Archive | Diamond Mining

Rio Tinto not interested in any part of Dominion Diamond Mines – by Richard Gleeson (CBC News Canada North – July 6, 2020)

The company thought to be the most logical to partner with or purchase Dominion Diamond Mines is not interested in the troubled diamond company.

In a recent affidavit, former Dominion CEO and former N.W.T. cabinet minister Brendan Bell says Dominion’s partner in the Diavik diamond mine — Diavik Diamond Mines Inc., a subsidiary of global mining giant Rio Tinto — is the most obvious candidate to purchase Dominion’s 40 per cent stake in the Diavik diamond mine and also to purchase the Ekati mine, which Dominion owns 90 per cent of.

Dominion is in the process of restructuring or being sold, having been granted creditor protection in April. Continue Reading →

Top 10 Canadian-headquartered diamond companies – by Staff (Northern Miner – June 27, 2020)

Global mining news

The Northern Miner presents the top-ten Canadian-headquartered diamond companies ranked by market capitalization as of mid-June.

1. Lucara Diamond – Market capitalization: US$185.6 million

Lucara Diamond president and CEO Eira Thomas speaking at The Northern Miner’s Canadian Mining Symposium held at Canada House in London, U.K., on May 22, 2019. Photo by Martina Lang for The Northern Miner.

Lucara Diamond’s (TSX: LUC) key asset is the wholly owned Karowe mine in Botswana, which has been in production since 2012 and generated 433,060 carats last year. Since Karowe’s 2012 startup, Lucara has become recognized as a consistent producer of large, gem-quality diamonds. Continue Reading →

Eira Thomas Confident Lucara Can Navigate Crisis – by Avi Krawitz (Rapaport Diamond Podcast – June 22, 2020)

RAPAPORT… The diamond mining sector has been hard hit by the coronavirus crisis. There has been a significant drop in demand — when rough sales could even take place — forcing miners to reconsider their production programs for 2020.

However, Lucara Diamond Corp. appears cautiously confident that it has the balance sheet, the sales platform, and the right product mix at its high-value Karowe mine in Botswana, to manage through the crisis.

In a June 16 interview as part of Rapaport’s ‘Recovery Webinar Series’, CEO Eira Thomas outlined her assessment of the diamond market and the company’s plans. Continue Reading →

The masters of the diamond world are losing control of their tightly held market – by Thomas Biesheuvel and Yuliya Fedorinova (Bloomberg/Financial Post – June 22, 2020)

For decades, shopping for uncut diamonds was a tightly scripted affair: First, persuade De Beers to add you to its list of handpicked customers. Then, 10 times a year, attend a week-long sale to buy exactly the amount De Beers offers you at whatever price it chooses.

The system, which works more or less the same at Russian rival Alrosa PJSC, gave the two miners a tight grip on their market. With the coronavirus wreaking havoc through the industry, that control is now disintegrating.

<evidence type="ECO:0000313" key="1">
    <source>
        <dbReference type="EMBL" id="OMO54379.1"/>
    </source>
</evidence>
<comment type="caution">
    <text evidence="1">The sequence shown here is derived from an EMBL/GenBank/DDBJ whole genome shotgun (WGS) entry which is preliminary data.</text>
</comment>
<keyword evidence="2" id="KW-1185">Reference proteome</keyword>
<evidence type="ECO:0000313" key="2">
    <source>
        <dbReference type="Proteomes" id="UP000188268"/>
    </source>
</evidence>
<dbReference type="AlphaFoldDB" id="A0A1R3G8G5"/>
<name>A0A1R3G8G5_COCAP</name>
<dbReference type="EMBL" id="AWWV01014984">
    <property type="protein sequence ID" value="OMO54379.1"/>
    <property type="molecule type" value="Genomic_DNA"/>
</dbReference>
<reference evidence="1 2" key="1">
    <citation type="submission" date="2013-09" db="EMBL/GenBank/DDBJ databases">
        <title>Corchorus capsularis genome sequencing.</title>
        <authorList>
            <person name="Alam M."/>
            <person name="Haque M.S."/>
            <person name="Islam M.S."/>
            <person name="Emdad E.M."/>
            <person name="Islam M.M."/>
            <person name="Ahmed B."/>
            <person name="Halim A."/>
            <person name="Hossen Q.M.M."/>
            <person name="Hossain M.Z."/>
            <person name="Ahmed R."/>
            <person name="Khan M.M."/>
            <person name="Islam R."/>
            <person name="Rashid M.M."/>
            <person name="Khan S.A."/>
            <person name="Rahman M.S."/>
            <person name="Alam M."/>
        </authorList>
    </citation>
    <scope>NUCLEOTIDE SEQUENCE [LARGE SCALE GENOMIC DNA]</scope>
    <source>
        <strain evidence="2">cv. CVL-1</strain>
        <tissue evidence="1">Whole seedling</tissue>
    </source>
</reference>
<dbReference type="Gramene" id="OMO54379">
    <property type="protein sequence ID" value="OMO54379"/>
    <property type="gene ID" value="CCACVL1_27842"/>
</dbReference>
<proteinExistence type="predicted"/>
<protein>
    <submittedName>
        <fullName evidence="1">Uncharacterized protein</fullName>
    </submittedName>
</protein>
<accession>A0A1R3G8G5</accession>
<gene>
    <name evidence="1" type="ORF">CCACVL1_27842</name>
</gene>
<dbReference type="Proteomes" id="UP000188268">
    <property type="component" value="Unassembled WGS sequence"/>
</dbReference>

De Beers struggled to generate much interest from its customers to even look at this month’s diamond sale, despite bending over backward to attract purchases, according to people familiar with the matter. Continue Reading →

Activists cautiously welcome decision as Oxford college’s board supports removing Cecil Rhodes statue – by Paul Waldie (Globe and Mail – June 19, 2020)

Few statues in Britain have been more controversial than the stone figure of Cecil Rhodes that has stood in front of Oxford University’s Oriel College for more than a century.

The 122-centimetre depiction of the British diamond merchant has been sitting atop the Rhodes Building at Oriel since 1911 and has long been seen as a symbol of the country’s dark history of slave trading and empire building.

While Rhodes is best known as the creator of the Rhodes Scholarship and the founder of De Beers Group, he is also notorious for benefiting from slave labour and for his belief that the “Anglo-Saxon race” is “the best, the most human, most honourable race the world possesses.” Continue Reading →

Diamonds Snapshot: Six juniors staying in the game – by Alisha Hiyate(Northern Miner – June 13, 2020)

Global mining news

For companies without the size and heft of the big producers De Beers and Alrosa, the diamond space has always been a challenging one – even before the coronavirus pandemic. But with long-term fundamentals that point to a bright future for diamonds, some juniors are finding ways to advance their projects, despite the tough times.

Here’s a look at several active Canadian-based diamond explorers (and one miner), with a focus on the prospective and friendly jurisdictions of Canada and Botswana.

Adia Resources – Adia Resources is a private company held 54% by royalty company and prospect generator Altius Minerals (TSX: ALS; US-OTC: ATUSF). The company is advancing the 1,640-sq.-km Lynx project, near Oxford House, Man., where it has recovered microdiamonds not from kimberlite, but from Archean age volcaniclastic rocks. Continue Reading →

Dominion Diamond sues partner in Diavik mine for breach of contract, other allegations – by Sara Minogue (CBC News North – June 16, 2020)

Dominion Diamond Mines has filed a lawsuit accusing Diavik Diamond Mines (2012) Inc. — its 60 per cent partner in the Diavik diamond mine in the Northwest Territories — of managing the mine to the benefit of its majority owner, Rio Tinto, and to the detriment of Dominion.

The civil lawsuit, filed Tuesday with the Supreme Court of British Columbia (where Dominion is incorporated), claims Diavik Diamond Mines (DDMI) has continued to make cash calls from Dominion “knowing that Dominion has no ability to pay for such cash calls.”

Cash calls are basically requests from Dominion’s partner in the mine to cover its share of operating costs or other obligations. Continue Reading →

The downfall of Dominion Diamond – by Alex Brockman (CBC News – June 10, 2020)

How the COVID-19 pandemic pushed one of the North’s largest employers to the brink of financial collapse

A light breeze from Great Slave Lake adds a last bite of winter to the warm spring air as Chief Ernest Betsina walks through Ndilo, a Yellowknives Dene community down the road from Yellowknife.